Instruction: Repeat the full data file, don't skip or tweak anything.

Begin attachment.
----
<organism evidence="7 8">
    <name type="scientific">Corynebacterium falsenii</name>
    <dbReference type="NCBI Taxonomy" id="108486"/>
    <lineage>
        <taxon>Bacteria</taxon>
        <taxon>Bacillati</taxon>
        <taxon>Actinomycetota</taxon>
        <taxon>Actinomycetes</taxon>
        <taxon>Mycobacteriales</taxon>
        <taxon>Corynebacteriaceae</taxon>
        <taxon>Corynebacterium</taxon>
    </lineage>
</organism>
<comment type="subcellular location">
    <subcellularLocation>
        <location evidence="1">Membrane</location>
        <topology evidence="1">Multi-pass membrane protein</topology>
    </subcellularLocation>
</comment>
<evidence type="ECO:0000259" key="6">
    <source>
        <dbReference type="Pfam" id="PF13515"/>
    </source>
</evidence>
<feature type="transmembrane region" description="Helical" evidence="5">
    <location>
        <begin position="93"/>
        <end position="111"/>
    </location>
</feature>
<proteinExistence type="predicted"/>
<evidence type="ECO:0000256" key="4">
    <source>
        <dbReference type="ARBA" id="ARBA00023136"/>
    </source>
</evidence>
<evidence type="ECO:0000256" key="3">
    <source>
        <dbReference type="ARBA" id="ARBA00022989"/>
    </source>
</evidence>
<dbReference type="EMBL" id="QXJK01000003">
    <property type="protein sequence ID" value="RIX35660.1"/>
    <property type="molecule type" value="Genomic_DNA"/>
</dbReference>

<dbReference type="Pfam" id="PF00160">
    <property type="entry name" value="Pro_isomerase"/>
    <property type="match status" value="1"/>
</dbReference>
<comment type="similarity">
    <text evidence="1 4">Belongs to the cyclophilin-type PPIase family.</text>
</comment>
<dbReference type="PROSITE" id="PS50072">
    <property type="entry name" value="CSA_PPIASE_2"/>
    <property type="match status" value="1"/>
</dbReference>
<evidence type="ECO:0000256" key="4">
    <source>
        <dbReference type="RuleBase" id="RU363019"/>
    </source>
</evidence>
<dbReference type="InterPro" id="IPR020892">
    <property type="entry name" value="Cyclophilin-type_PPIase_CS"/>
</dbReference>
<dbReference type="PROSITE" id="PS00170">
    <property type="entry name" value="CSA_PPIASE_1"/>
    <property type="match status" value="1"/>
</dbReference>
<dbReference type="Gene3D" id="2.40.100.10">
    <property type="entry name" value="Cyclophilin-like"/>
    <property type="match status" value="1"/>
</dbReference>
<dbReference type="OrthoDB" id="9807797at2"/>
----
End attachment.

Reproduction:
<organism evidence="7 8">
    <name type="scientific">Corynebacterium falsenii</name>
    <dbReference type="NCBI Taxonomy" id="108486"/>
    <lineage>
        <taxon>Bacteria</taxon>
        <taxon>Bacillati</taxon>
        <taxon>Actinomycetota</taxon>
        <taxon>Actinomycetes</taxon>
        <taxon>Mycobacteriales</taxon>
        <taxon>Corynebacteriaceae</taxon>
        <taxon>Corynebacterium</taxon>
    </lineage>
</organism>
<comment type="subcellular location">
    <subcellularLocation>
        <location evidence="1">Membrane</location>
        <topology evidence="1">Multi-pass membrane protein</topology>
    </subcellularLocation>
</comment>
<evidence type="ECO:0000259" key="6">
    <source>
        <dbReference type="Pfam" id="PF13515"/>
    </source>
</evidence>
<feature type="transmembrane region" description="Helical" evidence="5">
    <location>
        <begin position="93"/>
        <end position="111"/>
    </location>
</feature>
<proteinExistence type="predicted"/>
<evidence type="ECO:0000256" key="4">
    <source>
        <dbReference type="ARBA" id="ARBA00023136"/>
    </source>
</evidence>
<evidence type="ECO:0000256" key="3">
    <source>
        <dbReference type="ARBA" id="ARBA00022989"/>
    </source>
</evidence>
<dbReference type="EMBL" id="QXJK01000003">
    <property type="protein sequence ID" value="RIX35660.1"/>
    <property type="molecule type" value="Genomic_DNA"/>
</dbReference>

<dbReference type="Pfam" id="PF00160">
    <property type="entry name" value="Pro_isomerase"/>
    <property type="match status" value="1"/>
</dbReference>
<comment type="similarity">
    <text evidence="1 4">Belongs to the cyclophilin-type PPIase family.</text>
</comment>
<dbReference type="PROSITE" id="PS50072">
    <property type="entry name" value="CSA_PPIASE_2"/>
    <property type="match status" value="1"/>
</dbReference>
<evidence type="ECO:0000256" key="4">
    <source>
        <dbReference type="RuleBase" id="RU363019"/>
    </source>
</evidence>
<dbReference type="InterPro" id="IPR020892">
    <property type="entry name" value="Cyclophilin-type_PPIase_CS"/>
</dbReference>
<dbReference type="PROSITE" id="PS00170">
    <property type="entry name" value="CSA_PPIASE_1"/>
    <property type="match status" value="1"/>
</dbReference>
<dbReference type="Gene3D" id="2.40.100.10">
    <property type="entry name" value="Cyclophilin-like"/>
    <property type="match status" value="1"/>
</dbReference>
<dbReference type="OrthoDB" id="9807797at2"/>